Steel industry promises "ultralight" cars

Research shows EU target of 140g carbon dioxide per kilometre already possible, say firms

An international consortium of steel companies claimed yesterday that ongoing research had demonstrated the feasibility of cutting car weights by 25% through use of lighter steel suspensions, doors, bodies and powertrains. This would enable production of "small family cars" emitting just 140 grams of carbon dioxide (CO2) per kilometre, said UK steel firm Corus on behalf of the consortium.

The figure of 140g/km CO2 is identical to a target for average new cars in 2008 agreed in 1998 between the European Commission and car makers association Acea (ENDS Daily 6 October 1998). A recent first monitoring report on the deal showed that Acea member firms were moving only slowly towards the target, though faster than their Japanese and Korean counterparts (ENDS Daily 6 October). Corus gave no indication of when cars using the new "ultralight" steel designs the consortium is developing could be on the market.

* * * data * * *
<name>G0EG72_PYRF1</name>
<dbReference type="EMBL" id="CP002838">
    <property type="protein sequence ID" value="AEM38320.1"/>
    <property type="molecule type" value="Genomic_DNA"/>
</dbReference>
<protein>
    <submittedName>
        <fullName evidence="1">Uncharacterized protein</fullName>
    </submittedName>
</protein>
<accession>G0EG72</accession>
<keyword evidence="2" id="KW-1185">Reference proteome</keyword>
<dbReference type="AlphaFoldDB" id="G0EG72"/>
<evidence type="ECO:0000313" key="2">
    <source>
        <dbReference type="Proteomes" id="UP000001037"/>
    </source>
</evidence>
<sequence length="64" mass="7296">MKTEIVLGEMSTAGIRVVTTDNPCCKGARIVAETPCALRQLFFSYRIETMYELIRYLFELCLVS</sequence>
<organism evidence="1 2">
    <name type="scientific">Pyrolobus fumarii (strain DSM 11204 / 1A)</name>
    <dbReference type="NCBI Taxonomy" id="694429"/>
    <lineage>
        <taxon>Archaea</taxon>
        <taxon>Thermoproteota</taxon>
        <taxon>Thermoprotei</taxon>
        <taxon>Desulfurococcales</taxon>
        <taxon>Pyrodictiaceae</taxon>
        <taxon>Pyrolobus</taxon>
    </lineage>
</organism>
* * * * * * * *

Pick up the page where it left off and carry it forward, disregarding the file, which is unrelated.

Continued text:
Research into lighter steel vehicle suspensions, doors and powertrains follows announcement of lighter steel car bodies in 1998. Work is continuing, a Corus spokesperson told ENDS Daily, and a final report, to be completed in about one year, could well demonstrate possibilities for even greater overall weight reductions and CO2 emissions below 140g/km.

The steel industry is locked in a commercial battle with aluminium firms, which claim that substitution of traditional steel automotive applications with their product can achieve greater lightweighting. The steel consortium has 34 members, including Europe-based companies such Usinor, Thyssen Krupp Stahl AG and Rautaruukki Oy.

Follow Up:
Corus, tel: +44 20 77 17 44 44.

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